4 Managers Who Have Taken Their Clubs as Far as They Can
As the dust begins to slowly settle on what has been a quite remarkable Premier League season, chairmen up and down the land will now be starting to assess their club’s campaigns with a view to possibly deciding that a managerial change is in order come the summer.
And of all the current crop of top-flight bosses, these four are the ones who should be nervously looking over their shoulders after taking their respective clubs as far as they can.
It all seems a very long time ago now that Pardew was basking in the afterglow of becoming the first, and so far only, English coach to have won both the Premier League and the League Managers Association Manager of the Year awards in the same season, on the back of which he was handed a new eight-year deal at St James’ Park.
But support for Pardew amongst the Magpies faithful is now virtually non-existent after a horrendous second half to the campaign which saw the north-east giants lose 15 of their 21 fixtures in all competitions, including a run at one point of four league games at home without even a goal to cheer.
In fact it seems clear to anyone looking at the situation with an objective eye that despite this week’s announcement to the contrary, the 52-year-old has now taken the Geordies as far as he can, especially with an experienced Premier League coach like David Moyes available and waiting in the wings.
Big Sam may be renowned for having a thick skin, although even the experienced coach appeared taken aback when the Hammers’ own fans booed their team off following a crucial 2-1 win over fellow strugglers Hull City at Upton Park back in March.
However, when your supporters start to turn on you as a manager, then the writing really is very much on the wall, which appears to be the case in the East End of London in what has always been a seemingly uncomfortable marriage between Allardyce and West Ham.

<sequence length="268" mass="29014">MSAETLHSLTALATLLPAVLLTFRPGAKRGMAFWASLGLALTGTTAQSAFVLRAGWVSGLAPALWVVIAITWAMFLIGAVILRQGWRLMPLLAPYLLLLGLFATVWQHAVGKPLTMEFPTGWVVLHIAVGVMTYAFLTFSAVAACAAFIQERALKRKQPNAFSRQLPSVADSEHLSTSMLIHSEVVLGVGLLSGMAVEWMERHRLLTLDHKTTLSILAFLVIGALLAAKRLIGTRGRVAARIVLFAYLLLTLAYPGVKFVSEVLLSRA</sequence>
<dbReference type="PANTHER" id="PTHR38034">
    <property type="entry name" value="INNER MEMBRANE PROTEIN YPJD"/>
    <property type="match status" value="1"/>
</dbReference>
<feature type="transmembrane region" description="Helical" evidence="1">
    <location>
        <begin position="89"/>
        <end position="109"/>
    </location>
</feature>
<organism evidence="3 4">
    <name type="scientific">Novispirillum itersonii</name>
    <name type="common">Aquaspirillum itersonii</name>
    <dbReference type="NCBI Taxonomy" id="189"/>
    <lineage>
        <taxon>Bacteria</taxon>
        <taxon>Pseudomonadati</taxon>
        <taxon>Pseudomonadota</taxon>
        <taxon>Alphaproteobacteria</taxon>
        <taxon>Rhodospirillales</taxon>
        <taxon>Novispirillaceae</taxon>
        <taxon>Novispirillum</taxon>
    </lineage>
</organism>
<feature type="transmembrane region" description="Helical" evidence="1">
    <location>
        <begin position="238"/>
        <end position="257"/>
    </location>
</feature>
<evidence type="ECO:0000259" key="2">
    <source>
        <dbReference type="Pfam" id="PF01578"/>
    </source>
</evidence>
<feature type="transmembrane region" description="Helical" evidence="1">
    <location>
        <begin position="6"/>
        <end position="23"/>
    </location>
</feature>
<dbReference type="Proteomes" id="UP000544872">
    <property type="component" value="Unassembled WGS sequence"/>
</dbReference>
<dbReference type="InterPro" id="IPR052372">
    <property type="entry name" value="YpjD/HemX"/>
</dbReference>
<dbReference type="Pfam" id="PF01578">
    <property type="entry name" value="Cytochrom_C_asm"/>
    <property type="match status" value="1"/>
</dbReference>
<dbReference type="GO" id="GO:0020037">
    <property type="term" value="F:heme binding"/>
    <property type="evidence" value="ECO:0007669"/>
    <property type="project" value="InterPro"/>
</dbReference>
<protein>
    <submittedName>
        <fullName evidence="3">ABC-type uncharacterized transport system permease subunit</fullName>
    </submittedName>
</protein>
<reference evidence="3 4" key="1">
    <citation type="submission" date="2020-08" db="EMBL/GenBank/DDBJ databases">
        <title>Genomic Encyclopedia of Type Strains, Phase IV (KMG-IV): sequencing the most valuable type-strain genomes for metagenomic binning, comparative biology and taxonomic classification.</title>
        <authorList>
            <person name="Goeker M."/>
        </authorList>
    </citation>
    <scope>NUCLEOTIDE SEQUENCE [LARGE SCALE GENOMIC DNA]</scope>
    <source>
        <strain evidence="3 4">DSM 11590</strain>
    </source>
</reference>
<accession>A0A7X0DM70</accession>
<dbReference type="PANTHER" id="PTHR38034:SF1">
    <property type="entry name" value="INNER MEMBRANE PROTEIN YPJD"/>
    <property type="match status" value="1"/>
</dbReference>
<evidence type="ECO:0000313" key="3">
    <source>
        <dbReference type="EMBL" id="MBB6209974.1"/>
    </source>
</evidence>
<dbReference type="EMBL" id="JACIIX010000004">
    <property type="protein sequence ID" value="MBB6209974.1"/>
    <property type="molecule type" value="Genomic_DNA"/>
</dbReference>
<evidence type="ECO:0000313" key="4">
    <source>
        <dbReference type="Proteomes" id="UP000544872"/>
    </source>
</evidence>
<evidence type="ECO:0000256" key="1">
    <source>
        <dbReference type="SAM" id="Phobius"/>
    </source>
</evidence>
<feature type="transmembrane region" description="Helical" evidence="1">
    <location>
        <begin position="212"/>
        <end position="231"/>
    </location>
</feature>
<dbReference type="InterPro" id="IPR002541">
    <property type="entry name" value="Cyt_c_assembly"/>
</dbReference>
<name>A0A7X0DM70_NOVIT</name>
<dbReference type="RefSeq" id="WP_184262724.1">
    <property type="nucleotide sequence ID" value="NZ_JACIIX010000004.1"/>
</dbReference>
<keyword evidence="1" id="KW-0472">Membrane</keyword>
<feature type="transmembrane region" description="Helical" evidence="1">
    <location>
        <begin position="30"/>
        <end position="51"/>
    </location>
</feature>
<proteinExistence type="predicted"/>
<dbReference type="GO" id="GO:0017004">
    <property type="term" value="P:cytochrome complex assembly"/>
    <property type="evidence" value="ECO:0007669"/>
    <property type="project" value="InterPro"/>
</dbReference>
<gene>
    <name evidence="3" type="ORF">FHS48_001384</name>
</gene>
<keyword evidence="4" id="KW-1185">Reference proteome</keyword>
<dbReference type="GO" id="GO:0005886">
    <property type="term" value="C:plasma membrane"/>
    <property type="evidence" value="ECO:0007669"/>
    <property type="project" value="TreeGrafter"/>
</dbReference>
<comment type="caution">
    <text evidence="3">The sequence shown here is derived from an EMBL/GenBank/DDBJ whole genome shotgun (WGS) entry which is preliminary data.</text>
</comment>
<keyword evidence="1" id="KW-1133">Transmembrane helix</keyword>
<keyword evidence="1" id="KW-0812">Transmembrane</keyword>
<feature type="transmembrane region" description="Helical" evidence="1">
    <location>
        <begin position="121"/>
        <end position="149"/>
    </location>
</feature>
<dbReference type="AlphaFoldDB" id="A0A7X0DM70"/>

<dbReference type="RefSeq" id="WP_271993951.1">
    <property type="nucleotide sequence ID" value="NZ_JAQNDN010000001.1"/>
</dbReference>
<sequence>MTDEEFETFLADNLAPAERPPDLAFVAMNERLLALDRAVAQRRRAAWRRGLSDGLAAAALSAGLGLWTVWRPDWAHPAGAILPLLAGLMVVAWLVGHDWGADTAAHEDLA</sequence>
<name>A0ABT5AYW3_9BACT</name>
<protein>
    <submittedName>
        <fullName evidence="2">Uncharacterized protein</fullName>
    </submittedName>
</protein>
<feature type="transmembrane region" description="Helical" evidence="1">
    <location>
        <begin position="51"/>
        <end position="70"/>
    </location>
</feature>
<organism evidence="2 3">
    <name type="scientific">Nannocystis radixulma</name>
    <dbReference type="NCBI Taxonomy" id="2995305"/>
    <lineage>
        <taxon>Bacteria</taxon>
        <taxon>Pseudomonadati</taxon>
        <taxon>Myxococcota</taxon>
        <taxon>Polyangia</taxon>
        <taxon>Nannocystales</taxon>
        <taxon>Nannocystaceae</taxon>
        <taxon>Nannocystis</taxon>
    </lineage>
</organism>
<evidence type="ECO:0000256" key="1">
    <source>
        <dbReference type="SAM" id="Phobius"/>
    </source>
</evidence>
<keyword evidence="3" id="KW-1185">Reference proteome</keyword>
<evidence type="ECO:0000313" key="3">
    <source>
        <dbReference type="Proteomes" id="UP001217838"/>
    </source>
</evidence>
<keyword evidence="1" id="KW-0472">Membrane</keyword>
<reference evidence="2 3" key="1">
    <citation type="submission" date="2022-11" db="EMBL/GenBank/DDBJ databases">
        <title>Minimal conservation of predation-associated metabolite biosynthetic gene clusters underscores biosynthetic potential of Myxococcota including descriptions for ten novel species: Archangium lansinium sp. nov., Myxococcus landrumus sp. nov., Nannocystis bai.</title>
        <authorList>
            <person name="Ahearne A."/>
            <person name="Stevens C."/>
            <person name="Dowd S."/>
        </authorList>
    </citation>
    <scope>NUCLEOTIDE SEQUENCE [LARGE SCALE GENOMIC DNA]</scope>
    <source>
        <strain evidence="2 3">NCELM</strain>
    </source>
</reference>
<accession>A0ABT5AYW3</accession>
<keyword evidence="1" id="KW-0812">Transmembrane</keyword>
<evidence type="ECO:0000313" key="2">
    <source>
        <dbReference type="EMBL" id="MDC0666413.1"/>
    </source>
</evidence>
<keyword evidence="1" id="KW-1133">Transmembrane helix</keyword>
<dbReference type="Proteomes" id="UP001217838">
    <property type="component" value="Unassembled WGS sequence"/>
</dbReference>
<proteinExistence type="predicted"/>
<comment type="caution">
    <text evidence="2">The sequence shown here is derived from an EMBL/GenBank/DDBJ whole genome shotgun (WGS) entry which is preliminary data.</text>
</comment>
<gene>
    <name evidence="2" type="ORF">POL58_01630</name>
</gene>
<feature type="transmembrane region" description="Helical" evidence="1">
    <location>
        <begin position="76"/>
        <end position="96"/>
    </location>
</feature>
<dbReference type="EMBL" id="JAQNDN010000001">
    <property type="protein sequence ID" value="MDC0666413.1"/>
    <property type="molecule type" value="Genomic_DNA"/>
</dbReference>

And in that kind of poisonous atmosphere, it really is difficult to see how the 59-year-old could possibly take the club any further next season while at the same time swimming against such a strong tide.
If Aston Villa’s 3-1 win over Arsenal at the Emirates on the opening day of the campaign now seems a distant memory to their supporters, then their run all the way to the semi-finals of last season’s League Cup will have totally vanished from the memories of the club’s long-suffering fans.
Those were two rare bits of light at the end of the tunnel during what has been a tough two years in charge at Villa Park for the Scot, with both of Lambert’s seasons in the west Midlands so far being characterised by a fight to avoid the drop before an eventual 15th-place finish.
However, it has more been Lambert’s total unwillingness to even entertain the possibility of an FA Cup run, combined with the strugglers’ increasingly dire and lifeless displays in front of their own supporters, that have surely now spelt the end of the road for the 44-year-old as manager of Villa.
The experienced Frenchman is now the longest-serving manager in the Premier League, while he is also currently the most successful having guided the north Londoners to three titles in his 18 years in charge of the Gunners.
Meanwhile, having just qualified for the UEFA Champions League for the 17th campaign in a row, and with an FA Cup final to contest against Hull City on Saturday, spirits are seemingly high at the Emirates as Wenger prepares to finally sign his new two-year deal.
But as much Chelsea boss Jose Mourinho’s stinging barb in The Guardian earlier this year about Wenger being “a specialist in failure” was uncalled for, it also hurt because it touched a raw nerve.
And so if the Gunners really do wish to ever get their hands on the title again, then they should seriously consider a change of manager as Wenger has clearly now taken the club as far as he can.